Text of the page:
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Preface Many projects have a distant catalyst that sets them in motion, providing an origin , if not a guiding trajectory, for their unfolding. This one stretches back to my youth. In retrospect, the elemental world exerted a strong and abiding presence during the course of my development. I grew up along the Susquehanna—the longest river on the east coast of the United States—several miles outside of Bloomsburg, a sleepy college town in northeastern Pennsylvania. In our backyard, we put to use a well and maintained a large garden where my brother, sister, and I often were exiled to weed or harvest organic vegetables either to be enjoyed by the family or to be sold at a roadside stand the three of us operated in front of our property, an early venture perhaps in “natural capitalism.” Cherry, apple, and pear trees punctuated the yard and supplied us intermittently with fruit when the bugs or birds didn’t get to it first, while willow and maple trees offered us strategic perches on which to survey the neighborhood or erect arboreal forts, including a two-tiered structure with sliding board, “bat pole,” and tent-top roof. The brick house contained a fireplace, a potbelly stove, and later on a wood-burning stove. We also maintained a fireplace in an outdoor pavilion and constructed a fire pit close to the river. Keeping the vestal flame alive necessitated cutting and splitting wood in the warmer months and then hauling and stacking it in the winter. As a child, I witnessed firsthand the recurring force of seasonal ice floes and floods. Especially memorable was the fury of Hurricane Agnes, which subdued and swamped the northeastern quadrant of the Commonwealth and upstate New York, taking 129 lives and causing billions of dollars worth of damage in one of the worst storms in U.S. history. I watched the river deposit foreign objects from far-away upstream locales and sweep away belongings—picnic tables, garden posts, and firewood—from our backyard to unknown destinations as the water filled our basement and crested at three feet on the first floor. My father paddled over the mailbox in a rowboat to reach the island of our house, and when the floodwaters retreated, we spent the next several years slowly removing a pasty veneer of mud, dirt, and detritus from floors, furniture, and two garages. This kind of event, however, represented one pole of a periodic personal oscillation between more common interactions with earth, water, night, sky, rock, xi snow, fire, and night and less ordinary and even sublime encounters with elemental phenomena. The former entailed regular camping, canoeing, hiking, rock climbing , distance running, and biking as well as years of scouting. As a ten-year-old, for example, I scavenged for and collected dozens of rocks and minerals, ranging from jasper and pyrite to calcite and talc and then proudly mounted and labeled my objets d’art on a shellacked wooden board that I still keep in my basement. The latter involved seeing the Aurora Borealis in Norway and, astonishingly, rural Ohio; exploring underground caverns and caves; visiting the Everglades, Petrified Forest, Grand Canyon, and Niagara Falls; journeying to glaciers in Europe and amazing limestone pillar hills in southeast China; or being caught without warning in an ocean undertow or violent lightning storm. These experiences, quite naturally, generated a lasting fascination with the physical world and an “accidental environmentalism.” The more proximate genesis for this book lies on the north shore of Long Island, where I set out late one night on a protracted run in the frozen silence of February. I had just moved into the carriage house of a cliff-top mansion that had been converted into a group home for graduate students. After loping along the beach at a brisk clip, I turned up into the woods and was shortly enveloped in what seemed like total blackness. A few minutes later, a severe thunderstorm began, and when the trail mysteriously stopped, I was lost wholly in unknown territory, barely able to discern the ground in front of me. Eventually, after tumbling blindly over low-lying wires that bloodied my shins, dead-ending in a bamboo grove, and then running on pure adrenalin in different directions for several miles, I found my way to a road that led me back to my new abode. Drying out by the calm of a fire, the opaqueness of the dark lifted and the bone-chilling cold was replaced by...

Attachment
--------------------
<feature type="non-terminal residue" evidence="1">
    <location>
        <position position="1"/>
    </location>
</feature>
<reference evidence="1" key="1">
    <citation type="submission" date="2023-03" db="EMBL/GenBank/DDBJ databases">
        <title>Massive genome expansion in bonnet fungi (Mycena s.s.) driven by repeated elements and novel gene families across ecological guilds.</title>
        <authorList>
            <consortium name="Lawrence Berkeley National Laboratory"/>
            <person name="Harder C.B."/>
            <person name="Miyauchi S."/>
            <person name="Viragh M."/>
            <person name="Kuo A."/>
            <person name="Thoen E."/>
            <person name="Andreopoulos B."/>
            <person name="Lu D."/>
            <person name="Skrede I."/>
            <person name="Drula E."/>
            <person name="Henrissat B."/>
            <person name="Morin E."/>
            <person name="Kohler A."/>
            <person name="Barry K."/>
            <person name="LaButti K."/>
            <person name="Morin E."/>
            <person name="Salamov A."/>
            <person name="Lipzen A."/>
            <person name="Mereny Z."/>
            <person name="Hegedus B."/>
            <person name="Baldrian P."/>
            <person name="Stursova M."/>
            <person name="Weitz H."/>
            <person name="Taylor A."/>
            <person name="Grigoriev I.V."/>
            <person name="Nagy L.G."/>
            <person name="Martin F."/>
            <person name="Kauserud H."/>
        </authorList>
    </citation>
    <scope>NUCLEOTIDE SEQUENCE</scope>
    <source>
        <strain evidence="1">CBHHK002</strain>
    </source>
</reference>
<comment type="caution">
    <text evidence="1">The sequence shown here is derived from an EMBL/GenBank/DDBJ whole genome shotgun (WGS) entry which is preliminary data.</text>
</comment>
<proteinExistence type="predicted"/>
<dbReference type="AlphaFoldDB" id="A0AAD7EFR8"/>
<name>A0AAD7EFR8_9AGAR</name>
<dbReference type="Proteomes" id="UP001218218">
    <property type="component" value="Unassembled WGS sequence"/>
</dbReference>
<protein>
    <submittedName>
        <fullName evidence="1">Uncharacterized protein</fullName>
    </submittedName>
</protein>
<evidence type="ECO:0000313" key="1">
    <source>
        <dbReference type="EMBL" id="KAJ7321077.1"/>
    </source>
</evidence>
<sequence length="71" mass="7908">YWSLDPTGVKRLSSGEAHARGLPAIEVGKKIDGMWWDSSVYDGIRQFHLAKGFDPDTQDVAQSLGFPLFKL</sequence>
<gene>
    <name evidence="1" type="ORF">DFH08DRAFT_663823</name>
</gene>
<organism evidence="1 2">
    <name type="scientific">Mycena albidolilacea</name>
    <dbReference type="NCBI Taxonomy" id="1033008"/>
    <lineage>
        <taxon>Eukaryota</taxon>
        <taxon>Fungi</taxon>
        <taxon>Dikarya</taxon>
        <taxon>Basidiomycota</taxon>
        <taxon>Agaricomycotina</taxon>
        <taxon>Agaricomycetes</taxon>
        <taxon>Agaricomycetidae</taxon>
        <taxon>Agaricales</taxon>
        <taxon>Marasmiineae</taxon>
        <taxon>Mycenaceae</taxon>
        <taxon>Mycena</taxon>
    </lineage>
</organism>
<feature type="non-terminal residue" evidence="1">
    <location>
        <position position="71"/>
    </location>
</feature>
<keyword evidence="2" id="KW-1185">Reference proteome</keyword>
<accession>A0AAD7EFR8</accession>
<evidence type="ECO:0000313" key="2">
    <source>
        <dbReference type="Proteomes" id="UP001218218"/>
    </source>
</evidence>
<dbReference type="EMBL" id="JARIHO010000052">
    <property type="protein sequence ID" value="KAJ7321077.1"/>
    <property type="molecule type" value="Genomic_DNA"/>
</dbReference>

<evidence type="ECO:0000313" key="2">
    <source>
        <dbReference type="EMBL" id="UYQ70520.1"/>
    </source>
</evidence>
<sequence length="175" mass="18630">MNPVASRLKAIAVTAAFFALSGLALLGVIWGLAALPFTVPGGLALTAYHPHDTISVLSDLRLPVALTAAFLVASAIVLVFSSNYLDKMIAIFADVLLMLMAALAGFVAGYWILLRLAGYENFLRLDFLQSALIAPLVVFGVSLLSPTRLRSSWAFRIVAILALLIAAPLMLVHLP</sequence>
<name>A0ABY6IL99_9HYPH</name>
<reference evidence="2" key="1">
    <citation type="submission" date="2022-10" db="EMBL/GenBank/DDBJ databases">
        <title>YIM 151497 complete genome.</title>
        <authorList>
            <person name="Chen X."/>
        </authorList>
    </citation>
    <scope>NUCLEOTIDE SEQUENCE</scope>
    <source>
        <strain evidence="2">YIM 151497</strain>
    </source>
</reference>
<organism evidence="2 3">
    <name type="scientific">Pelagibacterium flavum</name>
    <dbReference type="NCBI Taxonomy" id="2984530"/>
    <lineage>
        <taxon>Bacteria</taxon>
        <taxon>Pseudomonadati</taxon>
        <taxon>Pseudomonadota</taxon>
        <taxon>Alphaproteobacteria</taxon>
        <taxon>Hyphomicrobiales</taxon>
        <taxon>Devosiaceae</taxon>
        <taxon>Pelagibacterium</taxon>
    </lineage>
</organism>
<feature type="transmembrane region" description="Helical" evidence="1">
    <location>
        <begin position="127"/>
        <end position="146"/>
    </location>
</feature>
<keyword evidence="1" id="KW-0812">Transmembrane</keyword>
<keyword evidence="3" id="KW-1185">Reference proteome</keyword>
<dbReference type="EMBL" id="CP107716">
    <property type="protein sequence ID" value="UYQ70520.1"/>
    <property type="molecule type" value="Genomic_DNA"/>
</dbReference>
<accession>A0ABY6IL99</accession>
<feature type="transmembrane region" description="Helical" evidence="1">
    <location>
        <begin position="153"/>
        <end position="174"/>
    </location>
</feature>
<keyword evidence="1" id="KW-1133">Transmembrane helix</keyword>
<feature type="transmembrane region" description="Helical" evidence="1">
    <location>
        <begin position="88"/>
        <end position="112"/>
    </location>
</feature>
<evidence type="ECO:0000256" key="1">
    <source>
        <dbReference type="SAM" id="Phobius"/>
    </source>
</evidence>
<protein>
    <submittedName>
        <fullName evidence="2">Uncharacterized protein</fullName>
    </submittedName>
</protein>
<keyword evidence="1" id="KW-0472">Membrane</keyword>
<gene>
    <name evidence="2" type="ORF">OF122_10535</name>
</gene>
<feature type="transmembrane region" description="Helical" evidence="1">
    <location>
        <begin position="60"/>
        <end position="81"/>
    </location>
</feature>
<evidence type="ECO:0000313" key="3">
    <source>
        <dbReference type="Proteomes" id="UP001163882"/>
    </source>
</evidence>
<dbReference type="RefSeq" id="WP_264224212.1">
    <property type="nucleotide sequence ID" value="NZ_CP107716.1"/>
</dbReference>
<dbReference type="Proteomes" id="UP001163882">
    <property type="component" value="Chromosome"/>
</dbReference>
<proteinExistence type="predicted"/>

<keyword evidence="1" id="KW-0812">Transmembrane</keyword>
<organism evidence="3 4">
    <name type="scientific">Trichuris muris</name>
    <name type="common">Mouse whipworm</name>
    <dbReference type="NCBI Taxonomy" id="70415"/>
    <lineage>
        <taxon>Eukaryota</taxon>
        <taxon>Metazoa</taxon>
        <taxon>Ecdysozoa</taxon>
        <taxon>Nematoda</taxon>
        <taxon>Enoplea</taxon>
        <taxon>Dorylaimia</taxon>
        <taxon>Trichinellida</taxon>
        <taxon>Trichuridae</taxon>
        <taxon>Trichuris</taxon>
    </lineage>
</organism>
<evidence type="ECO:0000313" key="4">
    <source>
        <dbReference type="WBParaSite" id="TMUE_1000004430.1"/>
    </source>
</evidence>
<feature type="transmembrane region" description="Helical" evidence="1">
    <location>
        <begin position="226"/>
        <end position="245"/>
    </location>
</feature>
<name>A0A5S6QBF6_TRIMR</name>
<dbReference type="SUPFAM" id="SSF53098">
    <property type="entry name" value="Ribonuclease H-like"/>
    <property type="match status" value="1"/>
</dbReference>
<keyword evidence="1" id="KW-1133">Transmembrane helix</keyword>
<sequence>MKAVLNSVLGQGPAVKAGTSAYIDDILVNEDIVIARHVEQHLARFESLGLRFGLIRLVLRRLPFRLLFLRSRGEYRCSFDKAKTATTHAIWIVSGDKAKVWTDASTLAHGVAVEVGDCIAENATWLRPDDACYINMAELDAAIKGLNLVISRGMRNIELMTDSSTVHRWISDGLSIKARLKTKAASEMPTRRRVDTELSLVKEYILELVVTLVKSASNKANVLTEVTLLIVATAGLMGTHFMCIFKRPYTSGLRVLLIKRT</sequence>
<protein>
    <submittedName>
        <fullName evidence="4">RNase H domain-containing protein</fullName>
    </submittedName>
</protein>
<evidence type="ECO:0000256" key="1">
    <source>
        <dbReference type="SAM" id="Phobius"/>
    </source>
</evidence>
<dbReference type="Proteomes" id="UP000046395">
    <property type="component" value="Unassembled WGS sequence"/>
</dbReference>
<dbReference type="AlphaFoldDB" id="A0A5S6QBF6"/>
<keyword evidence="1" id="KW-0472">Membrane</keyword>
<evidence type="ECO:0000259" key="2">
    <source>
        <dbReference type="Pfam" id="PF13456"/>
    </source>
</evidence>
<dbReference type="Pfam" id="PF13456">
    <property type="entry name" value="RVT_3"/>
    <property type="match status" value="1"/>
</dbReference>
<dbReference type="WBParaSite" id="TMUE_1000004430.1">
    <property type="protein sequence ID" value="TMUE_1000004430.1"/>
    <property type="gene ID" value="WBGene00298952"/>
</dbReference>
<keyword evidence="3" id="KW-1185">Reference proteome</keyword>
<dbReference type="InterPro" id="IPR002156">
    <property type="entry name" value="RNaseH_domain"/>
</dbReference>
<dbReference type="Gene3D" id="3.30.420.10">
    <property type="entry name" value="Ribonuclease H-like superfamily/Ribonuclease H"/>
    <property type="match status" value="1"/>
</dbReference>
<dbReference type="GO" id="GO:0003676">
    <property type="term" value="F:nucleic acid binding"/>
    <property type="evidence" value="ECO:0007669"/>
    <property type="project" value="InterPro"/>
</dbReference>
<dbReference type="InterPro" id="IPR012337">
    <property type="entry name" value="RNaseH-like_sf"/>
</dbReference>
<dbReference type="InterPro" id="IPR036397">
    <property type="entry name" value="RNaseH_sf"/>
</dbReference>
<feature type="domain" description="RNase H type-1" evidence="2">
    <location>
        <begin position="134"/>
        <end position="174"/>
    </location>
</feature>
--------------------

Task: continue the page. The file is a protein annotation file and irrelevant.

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MARC Record
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